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The Wireless Motility Capsule for Neurogenic Bowel in Spinal Cord Injury

Funder: Craig H Neilsen Foundation

Funding period
USD 300 K
Funding amount
People with spinal cord injury (SCI) are known to have neurogenic bowels, characterized by constipation and bowel incontinence which significantly affect quality of life. This may be accompanied by considerable abdominal discomfort, bloating, distention, rectal pain. Existing gastrointestinal (GI) tests require substantial burden to the patient since these are difficult to perform. Additionally, these tests do not provide a comprehensive evaluation of GI function and transit. Available research shows prolonged total gastrointestinal transit times and segmental colonic transit times in SCI. Results of gastric emptying time in SCI are inconsistent. The relationship between upper and lower GI symptoms and dysfunction is unclear but is very important in defining the pathophysiology of neurogenic GI dysfunction in SCI. To advance our knowledge and examine this relationship, we will use the Wireless Motility Capsule (WMC), an ingestible capsule that uses sensory technology that allows determination of segmental GI transit times in a single procedure and characterization of patterns of dysmotility in the upper and lower GI tract and the Anal Rectal Manometry/Balloon Expulsion Test (ARM/BET) to evaluate anorectal function. Objective: The primary objective is to determine whether abnormalities in upper GI motility and transit are associated with colonic dysmotility and transit as well as anorectal dysfunction. Second, we wish to determine the relationship of these results to level and completeness of injury, time since injury, age and presence of other comorbidities Two aims guide this study: Specific Aims: Aim 1: To examine and compare findings between those with prolonged versus those with normal gastric emptying times in terms of their colon transit times and anorectal function. Aim 2: To compare persons with SCI who do and do not have upper GI symptoms with respect to regional transit times, and anorectal function. Study Design: Participants will be recruited from University of Michigan Clinical System and the Model SCI Care System Registries and other SCI databases. Participants will complete various demographic, gastrointestinal and bowel surveys. Neurologic status will be evaluated with the International Standards for Neurological Classification of SCI (ISNCSCI) Exam to determine completeness and level of injury. The subjects will undergo the ARM/BET. They will ingest the Wireless Motility Capsule and a recorder will collect information for 7 days. Data from all the tests will undergo statistical analysis with the use of samples t-test to compare colonic transfer times between those with and without upper GI symptoms. To control for potential confounders, this analysis will be reconducted using Analysis of Covariance (ANCOVA), controlling for key factors including: completeness and level of injury, demographic factors, dietary intake and rectal bowel medications. Impact: This study will advance comprehension of direct or indirect effects of SCI (CHN: SCIRTS chn:wdg)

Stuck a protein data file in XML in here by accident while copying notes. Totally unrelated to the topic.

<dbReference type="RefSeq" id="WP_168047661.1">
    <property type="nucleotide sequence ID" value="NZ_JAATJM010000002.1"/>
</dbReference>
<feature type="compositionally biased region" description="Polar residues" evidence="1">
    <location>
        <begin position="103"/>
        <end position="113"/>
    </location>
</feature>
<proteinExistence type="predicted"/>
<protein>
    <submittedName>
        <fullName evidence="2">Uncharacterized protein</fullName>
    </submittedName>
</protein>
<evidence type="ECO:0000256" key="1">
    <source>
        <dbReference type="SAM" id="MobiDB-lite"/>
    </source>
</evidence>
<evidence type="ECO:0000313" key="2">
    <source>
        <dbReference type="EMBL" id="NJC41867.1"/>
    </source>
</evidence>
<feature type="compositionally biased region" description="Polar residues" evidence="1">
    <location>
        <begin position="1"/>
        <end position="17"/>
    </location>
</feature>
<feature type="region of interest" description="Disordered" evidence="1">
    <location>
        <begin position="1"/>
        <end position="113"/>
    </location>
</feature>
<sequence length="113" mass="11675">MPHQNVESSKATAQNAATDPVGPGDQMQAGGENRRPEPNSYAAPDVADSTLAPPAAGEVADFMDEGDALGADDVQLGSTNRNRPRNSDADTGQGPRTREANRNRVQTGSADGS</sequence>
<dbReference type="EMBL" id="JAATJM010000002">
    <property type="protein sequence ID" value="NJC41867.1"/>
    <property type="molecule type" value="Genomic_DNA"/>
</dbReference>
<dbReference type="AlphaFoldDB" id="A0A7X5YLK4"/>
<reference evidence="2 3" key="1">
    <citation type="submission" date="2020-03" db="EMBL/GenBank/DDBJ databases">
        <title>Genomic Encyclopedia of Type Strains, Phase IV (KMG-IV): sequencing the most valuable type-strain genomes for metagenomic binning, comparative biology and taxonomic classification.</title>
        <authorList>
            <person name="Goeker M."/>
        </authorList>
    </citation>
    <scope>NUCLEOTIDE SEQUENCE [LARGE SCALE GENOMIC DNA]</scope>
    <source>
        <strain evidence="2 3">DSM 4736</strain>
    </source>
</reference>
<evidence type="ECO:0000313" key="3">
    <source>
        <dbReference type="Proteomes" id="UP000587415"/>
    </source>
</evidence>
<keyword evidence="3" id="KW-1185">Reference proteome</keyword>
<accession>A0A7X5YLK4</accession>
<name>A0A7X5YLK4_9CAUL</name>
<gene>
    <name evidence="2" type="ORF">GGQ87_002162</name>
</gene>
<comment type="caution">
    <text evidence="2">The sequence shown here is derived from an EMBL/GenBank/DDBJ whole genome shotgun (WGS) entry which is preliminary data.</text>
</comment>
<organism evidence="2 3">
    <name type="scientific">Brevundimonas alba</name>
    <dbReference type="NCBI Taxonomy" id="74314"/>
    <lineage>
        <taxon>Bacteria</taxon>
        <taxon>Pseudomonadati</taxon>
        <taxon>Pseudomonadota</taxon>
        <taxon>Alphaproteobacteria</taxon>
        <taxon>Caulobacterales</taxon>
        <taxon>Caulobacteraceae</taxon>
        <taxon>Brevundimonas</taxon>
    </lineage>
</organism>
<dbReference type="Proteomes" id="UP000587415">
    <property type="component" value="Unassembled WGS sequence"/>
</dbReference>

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    1103 Clinical Sciences

  • RCDC

    Injury (total) Accidents/Adverse Effects

  • RCDC

    Injury - Trauma - (Head and Spine)

  • RCDC

    Digestive Diseases

  • RCDC


  • RCDC

    Spinal Cord Injury

  • RCDC

    Clinical Research

  • RCDC





    Oral and Gastrointestinal

  • Health Research Areas


  • Broad Research Areas

    Clinical Medicine and Science